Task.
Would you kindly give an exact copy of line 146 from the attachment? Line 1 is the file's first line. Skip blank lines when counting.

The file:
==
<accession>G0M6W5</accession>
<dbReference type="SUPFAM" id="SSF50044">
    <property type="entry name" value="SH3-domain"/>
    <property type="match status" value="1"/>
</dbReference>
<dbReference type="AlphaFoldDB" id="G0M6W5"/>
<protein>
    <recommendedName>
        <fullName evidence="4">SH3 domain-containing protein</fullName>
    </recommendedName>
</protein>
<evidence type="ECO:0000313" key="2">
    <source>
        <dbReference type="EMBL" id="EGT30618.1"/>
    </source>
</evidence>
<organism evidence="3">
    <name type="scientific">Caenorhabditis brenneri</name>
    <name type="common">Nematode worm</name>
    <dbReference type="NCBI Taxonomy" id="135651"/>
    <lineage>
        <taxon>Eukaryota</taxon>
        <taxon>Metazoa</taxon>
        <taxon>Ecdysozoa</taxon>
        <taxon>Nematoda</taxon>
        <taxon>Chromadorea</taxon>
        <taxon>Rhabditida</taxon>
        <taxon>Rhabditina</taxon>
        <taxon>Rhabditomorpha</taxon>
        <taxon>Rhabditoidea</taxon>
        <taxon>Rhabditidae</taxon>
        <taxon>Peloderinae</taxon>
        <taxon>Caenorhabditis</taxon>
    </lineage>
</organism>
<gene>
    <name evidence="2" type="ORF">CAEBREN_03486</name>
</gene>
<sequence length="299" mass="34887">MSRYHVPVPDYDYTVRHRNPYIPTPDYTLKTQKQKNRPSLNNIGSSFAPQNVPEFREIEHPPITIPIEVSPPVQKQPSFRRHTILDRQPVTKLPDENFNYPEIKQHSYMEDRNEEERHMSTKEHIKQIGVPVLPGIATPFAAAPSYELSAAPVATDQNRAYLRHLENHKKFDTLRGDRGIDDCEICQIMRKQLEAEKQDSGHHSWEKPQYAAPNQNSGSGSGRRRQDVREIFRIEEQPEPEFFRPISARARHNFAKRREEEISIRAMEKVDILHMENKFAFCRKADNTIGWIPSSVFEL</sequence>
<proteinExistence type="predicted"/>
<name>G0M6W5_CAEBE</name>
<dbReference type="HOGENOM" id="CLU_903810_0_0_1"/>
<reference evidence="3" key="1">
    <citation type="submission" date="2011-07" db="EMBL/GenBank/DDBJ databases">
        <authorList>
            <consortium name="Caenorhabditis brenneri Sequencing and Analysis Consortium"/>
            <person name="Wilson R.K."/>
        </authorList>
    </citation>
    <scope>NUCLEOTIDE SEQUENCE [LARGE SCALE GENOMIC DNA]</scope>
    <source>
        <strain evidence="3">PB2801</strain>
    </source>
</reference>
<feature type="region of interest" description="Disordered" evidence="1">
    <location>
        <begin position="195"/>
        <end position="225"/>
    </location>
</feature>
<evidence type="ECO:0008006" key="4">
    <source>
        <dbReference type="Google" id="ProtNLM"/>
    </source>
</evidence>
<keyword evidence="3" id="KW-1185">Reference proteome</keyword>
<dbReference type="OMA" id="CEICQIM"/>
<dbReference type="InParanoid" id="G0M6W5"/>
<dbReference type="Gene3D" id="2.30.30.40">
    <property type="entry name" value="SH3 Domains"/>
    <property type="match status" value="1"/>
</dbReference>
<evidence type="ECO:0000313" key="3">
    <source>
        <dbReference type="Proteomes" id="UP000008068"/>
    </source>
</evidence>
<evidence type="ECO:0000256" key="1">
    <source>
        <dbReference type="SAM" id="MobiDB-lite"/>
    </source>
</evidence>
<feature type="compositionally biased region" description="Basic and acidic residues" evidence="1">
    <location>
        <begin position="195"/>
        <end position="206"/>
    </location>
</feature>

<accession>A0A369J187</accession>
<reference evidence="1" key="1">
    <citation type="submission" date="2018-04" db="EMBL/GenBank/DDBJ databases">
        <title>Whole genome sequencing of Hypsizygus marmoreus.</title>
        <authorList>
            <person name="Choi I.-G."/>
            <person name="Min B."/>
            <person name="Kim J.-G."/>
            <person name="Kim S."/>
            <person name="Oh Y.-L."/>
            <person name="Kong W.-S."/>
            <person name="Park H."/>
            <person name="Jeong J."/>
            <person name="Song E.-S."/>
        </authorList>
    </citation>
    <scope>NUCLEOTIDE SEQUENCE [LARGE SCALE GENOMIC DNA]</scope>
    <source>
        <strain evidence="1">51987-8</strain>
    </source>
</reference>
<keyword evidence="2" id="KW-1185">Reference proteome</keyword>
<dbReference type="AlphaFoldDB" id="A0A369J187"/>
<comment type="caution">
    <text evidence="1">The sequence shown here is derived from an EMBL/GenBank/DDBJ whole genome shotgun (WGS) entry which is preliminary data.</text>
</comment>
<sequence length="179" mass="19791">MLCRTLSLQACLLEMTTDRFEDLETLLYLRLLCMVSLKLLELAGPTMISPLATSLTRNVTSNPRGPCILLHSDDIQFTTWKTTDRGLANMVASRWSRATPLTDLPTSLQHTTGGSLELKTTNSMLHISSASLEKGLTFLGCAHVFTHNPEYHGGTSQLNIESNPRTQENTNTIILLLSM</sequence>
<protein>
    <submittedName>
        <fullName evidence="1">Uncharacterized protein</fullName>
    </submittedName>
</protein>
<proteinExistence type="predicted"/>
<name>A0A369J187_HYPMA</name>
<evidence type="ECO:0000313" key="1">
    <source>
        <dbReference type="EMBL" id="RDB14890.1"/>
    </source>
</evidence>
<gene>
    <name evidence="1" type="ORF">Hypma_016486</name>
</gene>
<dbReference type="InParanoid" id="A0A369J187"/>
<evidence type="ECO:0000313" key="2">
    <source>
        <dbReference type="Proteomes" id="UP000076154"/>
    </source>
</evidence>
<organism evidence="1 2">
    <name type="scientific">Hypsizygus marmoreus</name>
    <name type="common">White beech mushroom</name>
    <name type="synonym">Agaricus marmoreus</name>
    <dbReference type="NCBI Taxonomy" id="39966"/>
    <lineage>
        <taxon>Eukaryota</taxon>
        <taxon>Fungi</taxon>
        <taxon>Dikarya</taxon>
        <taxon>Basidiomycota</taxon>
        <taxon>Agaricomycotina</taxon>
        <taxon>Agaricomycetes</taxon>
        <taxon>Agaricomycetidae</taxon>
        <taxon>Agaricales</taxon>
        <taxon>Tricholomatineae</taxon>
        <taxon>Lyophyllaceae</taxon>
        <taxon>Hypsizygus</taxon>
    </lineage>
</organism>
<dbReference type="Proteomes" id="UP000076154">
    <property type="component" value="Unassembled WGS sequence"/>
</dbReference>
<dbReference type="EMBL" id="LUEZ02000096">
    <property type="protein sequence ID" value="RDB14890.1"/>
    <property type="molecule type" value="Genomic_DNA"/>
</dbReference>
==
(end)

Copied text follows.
        <taxon>Basidiomycota</taxon>